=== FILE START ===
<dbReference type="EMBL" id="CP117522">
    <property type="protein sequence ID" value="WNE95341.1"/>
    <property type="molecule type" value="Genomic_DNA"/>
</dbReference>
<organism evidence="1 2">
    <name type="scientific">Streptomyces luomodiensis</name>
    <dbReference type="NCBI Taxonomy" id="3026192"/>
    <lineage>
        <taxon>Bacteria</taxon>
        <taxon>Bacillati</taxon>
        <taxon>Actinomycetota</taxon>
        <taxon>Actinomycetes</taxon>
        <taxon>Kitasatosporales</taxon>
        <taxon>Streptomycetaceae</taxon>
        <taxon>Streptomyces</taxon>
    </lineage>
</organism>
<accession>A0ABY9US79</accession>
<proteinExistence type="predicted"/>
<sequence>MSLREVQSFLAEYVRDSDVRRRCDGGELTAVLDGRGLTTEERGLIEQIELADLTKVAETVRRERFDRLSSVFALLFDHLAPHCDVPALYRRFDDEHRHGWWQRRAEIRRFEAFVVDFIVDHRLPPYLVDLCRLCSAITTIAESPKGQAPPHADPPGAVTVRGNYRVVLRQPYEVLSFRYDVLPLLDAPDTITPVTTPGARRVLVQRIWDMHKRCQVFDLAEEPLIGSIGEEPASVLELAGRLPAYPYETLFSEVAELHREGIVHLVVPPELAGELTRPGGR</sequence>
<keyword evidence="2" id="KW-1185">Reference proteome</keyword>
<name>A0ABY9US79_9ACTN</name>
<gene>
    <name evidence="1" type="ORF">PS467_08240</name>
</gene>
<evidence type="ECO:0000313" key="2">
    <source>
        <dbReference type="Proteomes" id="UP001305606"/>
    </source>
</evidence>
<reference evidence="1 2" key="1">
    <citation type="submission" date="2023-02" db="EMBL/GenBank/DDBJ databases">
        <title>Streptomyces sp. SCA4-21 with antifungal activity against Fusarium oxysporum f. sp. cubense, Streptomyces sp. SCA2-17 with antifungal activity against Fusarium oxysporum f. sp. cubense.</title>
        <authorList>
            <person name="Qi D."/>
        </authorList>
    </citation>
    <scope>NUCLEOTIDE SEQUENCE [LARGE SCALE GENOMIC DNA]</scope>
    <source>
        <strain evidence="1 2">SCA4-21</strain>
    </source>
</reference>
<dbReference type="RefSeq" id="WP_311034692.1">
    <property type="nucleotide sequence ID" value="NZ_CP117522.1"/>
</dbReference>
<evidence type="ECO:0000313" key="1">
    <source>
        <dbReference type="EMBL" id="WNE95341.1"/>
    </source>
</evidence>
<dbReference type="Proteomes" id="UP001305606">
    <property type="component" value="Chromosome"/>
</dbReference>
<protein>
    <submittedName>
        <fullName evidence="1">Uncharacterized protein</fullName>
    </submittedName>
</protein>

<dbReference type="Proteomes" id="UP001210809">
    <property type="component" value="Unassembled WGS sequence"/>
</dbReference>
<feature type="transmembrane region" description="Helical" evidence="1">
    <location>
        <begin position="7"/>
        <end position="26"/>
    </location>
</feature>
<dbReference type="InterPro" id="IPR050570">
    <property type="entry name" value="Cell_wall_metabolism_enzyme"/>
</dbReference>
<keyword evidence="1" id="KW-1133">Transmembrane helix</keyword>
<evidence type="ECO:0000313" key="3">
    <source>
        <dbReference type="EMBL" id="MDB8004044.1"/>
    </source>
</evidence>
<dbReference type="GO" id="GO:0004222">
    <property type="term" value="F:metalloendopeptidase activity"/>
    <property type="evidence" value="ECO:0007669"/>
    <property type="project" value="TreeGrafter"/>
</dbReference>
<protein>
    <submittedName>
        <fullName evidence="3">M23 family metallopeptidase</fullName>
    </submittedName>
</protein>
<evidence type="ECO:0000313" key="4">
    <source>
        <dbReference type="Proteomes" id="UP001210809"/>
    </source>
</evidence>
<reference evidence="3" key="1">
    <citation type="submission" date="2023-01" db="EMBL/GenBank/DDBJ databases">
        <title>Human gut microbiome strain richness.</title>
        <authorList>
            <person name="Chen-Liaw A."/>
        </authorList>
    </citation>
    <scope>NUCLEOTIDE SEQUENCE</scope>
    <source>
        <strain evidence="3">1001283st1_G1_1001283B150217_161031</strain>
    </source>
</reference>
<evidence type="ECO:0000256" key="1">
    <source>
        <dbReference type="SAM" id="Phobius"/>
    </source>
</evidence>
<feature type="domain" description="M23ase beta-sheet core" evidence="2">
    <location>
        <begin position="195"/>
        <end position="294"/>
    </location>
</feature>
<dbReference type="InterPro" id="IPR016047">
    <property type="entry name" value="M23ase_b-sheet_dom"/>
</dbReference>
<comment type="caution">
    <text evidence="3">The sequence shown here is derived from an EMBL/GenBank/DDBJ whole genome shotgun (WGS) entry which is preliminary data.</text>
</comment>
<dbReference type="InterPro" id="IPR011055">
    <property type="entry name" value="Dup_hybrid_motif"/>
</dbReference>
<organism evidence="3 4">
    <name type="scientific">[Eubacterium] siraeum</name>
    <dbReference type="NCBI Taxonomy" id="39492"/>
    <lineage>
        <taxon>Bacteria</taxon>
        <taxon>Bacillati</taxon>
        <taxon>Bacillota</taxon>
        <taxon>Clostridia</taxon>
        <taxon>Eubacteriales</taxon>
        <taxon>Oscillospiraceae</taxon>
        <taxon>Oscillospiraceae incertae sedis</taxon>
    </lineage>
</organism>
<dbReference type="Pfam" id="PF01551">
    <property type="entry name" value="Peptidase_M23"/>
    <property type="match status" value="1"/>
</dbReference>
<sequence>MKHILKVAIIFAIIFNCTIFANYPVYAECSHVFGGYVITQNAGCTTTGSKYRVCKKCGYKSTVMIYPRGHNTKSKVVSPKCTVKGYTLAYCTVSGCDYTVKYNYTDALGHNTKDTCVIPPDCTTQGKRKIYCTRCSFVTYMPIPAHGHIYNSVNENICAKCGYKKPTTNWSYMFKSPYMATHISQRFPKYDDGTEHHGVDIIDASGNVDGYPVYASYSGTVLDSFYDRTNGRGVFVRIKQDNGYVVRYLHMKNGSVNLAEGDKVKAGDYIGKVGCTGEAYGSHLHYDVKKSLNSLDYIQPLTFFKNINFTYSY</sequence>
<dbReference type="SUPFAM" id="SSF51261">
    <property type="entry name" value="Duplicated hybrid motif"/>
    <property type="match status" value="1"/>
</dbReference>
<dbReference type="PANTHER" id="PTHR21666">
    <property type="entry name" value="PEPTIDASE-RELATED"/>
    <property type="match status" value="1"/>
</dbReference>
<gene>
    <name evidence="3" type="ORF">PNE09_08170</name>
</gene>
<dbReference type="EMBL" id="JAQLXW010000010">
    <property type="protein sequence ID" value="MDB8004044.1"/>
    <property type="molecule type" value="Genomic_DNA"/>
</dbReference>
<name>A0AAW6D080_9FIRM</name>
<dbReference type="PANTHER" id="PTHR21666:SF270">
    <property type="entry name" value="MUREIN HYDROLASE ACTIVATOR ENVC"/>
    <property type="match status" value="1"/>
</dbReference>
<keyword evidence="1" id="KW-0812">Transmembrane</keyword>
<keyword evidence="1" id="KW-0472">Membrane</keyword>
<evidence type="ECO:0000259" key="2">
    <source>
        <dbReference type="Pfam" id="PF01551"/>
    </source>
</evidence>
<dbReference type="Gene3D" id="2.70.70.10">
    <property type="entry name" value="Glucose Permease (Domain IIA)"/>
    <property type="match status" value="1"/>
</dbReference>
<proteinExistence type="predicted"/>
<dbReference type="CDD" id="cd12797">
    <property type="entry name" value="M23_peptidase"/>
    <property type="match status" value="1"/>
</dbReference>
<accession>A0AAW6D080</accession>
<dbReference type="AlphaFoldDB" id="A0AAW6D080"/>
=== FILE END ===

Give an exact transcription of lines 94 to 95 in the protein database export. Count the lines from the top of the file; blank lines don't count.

        <title>Human gut microbiome strain richness.</title>
        <authorList>